25. Rob King, The Fun Factory: The Keystone Film Company and the Emergence of Mass Culture (Berkeley: University of California Press, 2008), 110– 146, 230.
26. King, Fun Factory, 230. On this development, see also Janet Staiger, Interpreting Films: Studies in the Historical Reception of American Cinema (Princeton, NJ: Princeton University Press, 1992); and M. Alison Kibler, Rank Ladies: Gender and Cultural Hierarchy in American Vaudeville (Chapel Hill: University of North Carolina Press, 1999); and Jacobs, Decline of Sentiment.
27. King, Fun Factory, 229; see also Gaylyn Studlar, Precocious Charms: Stars Performing Girlhood in Classical Hollywood Cinema (Berkeley: University of California Press, 2013), 19– 50.
28. King, Fun Factory, 230; and Anke Brouwers, “If It Worked for Mary: Mary Pickford’s Daily Talks with the Fans,” in Researching Women in Silent Cinema: New Findings and Perspectives, ed. Monica Dall’Asta, Victoria Duckett, and Lucia Tralli (Bologna: Università di Bologna, 2013), 200; see also Anke Brouwers, “Mud Pies and Tears: Little Mary’s Funny Side,” in Slapstick Comedy, ed. Tom Paulus and Rob King (New York: Routledge, 2010), 89– 113.
29. Basinger, Silent Stars, 34.
30. Claus Tieber, “Mary Pickford—as Written by Frances Marion,” in Dall’Asta, Duckett, and Tralli, Researching Women, 227.
31. Tom Gunning, “Weaving a Narrative: Style and Economic Background in Griffith’s Biograph Films,” Quarterly Review of Film Studies 6 (Winter 1981): 11– 25; and Charlie Keil, “Transition through Tension: Stylistic Diversity in the Late Griffith Biographs,” Cinema Journal 28, no. 3 (Spring 1989): 11–25.
32. Tom Gunning, “Heard over the Phone: The Lonely Villa and the de Lorde Tradition of the Terrors of Technology,” Screen 32, no. 2 (Summer 1991): 191, 194.
33. Maggie Hennefeld, Specters of Slapstick and Silent Film Comediennes (New York: Columbia University Press, 2018), 161.
34. Lea Jacobs, “An Unseen Enemy,” in The Griffith Project, vol. 6, Films Produced in 1912, ed. Paolo Cherchi Usai (London: BFI, 2002), 128– 131; and Hennefeld, Specters, 161– 162.
35. Basinger, Silent Stars, 137.
36. Molly Haskell, From Reverence to Rape: The Treatment of Women in the Movies, 3rd. ed. (Chicago: University of Chicago Press, 2016), 54– 55; see also Karina Longworth, “D. W. Griffith, the Gish Sisters, and the Origin of ‘Hollywood Babylon,’” July 2, 2018, in Fake News: Fact Checking Hollywood Babylon, episode 1, podcast, http://www.youmustrememberthispodcast.com/episodes/2018/6/26/dw-griffith-the-gish-sisters-and-the-origin-of-hollywood-babylon-fake-news-fact-checking-hollywood-babylon-episode-1; for the contemporary reception of the film, see Pauline Kael, 5001 Nights at the Movies (New York: St. Martin’s Press, 1991), 553.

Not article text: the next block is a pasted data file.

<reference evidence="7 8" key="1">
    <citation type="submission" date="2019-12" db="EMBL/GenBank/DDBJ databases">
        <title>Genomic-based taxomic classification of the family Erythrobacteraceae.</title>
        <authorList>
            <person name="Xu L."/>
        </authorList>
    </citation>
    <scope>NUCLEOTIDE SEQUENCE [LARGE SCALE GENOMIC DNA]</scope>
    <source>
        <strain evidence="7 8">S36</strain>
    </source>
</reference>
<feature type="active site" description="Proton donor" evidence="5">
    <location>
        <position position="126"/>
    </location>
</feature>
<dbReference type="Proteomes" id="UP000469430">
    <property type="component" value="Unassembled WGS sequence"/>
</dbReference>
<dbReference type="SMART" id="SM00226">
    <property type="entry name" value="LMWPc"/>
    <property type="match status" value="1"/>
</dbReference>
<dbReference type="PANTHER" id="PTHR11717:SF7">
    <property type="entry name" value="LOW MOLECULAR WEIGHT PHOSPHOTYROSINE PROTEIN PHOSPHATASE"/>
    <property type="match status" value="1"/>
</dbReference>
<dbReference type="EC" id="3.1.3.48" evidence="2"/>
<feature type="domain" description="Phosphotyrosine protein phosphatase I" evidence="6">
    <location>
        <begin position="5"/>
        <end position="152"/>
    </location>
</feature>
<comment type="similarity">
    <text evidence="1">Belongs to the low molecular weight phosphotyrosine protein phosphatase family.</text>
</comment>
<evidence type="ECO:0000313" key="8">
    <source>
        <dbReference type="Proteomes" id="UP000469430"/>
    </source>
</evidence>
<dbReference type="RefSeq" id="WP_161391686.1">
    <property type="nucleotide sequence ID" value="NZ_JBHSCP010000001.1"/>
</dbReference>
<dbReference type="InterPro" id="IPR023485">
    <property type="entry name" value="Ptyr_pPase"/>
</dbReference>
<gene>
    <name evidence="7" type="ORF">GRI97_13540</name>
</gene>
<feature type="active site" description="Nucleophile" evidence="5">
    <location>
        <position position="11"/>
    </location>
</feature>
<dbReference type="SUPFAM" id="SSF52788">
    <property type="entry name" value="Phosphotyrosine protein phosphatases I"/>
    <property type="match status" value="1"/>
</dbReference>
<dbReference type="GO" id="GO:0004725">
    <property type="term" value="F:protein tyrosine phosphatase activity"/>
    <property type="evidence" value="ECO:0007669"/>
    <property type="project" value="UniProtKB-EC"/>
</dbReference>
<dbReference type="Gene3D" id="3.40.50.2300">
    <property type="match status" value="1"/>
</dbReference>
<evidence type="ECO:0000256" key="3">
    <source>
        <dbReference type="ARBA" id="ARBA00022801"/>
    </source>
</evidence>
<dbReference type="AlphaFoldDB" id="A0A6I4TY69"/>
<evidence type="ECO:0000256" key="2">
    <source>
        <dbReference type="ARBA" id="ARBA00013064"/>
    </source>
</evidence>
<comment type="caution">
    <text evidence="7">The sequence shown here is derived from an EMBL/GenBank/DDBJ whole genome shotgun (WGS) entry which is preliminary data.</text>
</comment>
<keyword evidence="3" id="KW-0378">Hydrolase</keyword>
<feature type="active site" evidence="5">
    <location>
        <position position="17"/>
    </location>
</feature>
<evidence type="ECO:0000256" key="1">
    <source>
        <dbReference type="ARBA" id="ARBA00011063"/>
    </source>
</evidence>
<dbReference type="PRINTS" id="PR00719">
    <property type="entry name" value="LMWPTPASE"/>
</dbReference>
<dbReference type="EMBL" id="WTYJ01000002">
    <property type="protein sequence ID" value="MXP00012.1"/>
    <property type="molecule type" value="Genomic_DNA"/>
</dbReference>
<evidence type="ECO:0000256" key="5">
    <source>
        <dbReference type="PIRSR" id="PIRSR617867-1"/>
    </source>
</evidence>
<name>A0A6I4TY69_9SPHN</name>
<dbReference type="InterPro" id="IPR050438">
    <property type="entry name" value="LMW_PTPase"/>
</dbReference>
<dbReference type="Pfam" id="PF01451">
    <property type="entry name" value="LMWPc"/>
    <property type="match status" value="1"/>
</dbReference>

37. Basinger, Silent Stars, 140.
38. Kracauer, “Mass Ornament,” 79.
39. See Miriam Hansen’s reading of Kracauer’s “Mass Ornament” essay in Cinema and Experience: Siegfried Kracauer, Walter Benjamin, and Theodor W. Adorno (Berkeley: University of California Press, 2011); and Mayer, “Endless Deferral.”
40. Miriam Hansen, Babel & Babylon: Spectatorship in American Silent Film (Cambridge, MA: Harvard University Press, 1994), 110; see also Ruth Mayer, “Running Late: The Silent Serial, the Cliffhanger, and the Exigencies of Time, 1914– 1920,” in The Oxford Handbook of Silent Film, ed. Charlie Keil and Rob King (New York: Oxford University Press, forthcoming).
42. Linda Williams, “‘Something Else Besides a Mother’: Stella Dallas and the Maternal Melodrama,” in Imitations of Life: A Reader on Film & Television Melodrama, ed. Marcia Landy (Detroit: Wayne State University Press, 1991), 308.
43. On the male family drama, see Ruth Mayer, “Daydreams of Society: Class and Gender Performances in the Cinema of the Late 1910s,” in Konzett, Hollywood.
44. Cathy N. Davidson, Revolution and the Word: The Rise of the Novel in America (New York: Oxford University Press, 1986), 110–140.
45. Shelley Stamp, Lois Weber in Early Hollywood (Berkeley: University of California Press, 2015), 55.
46. Stamp, 55.
47. Stamp, 55.
48. Stamp, 54.
49. Siegfried Kracauer, “The Little Shopgirls Go to the Movies,” in Levin, Mass Ornament, 292; and Mayer, “Daydreams of Society.”
50. Quoted in Makropoulos, Theorie der Massenkultur, 36.
51. Makropoulos, 11.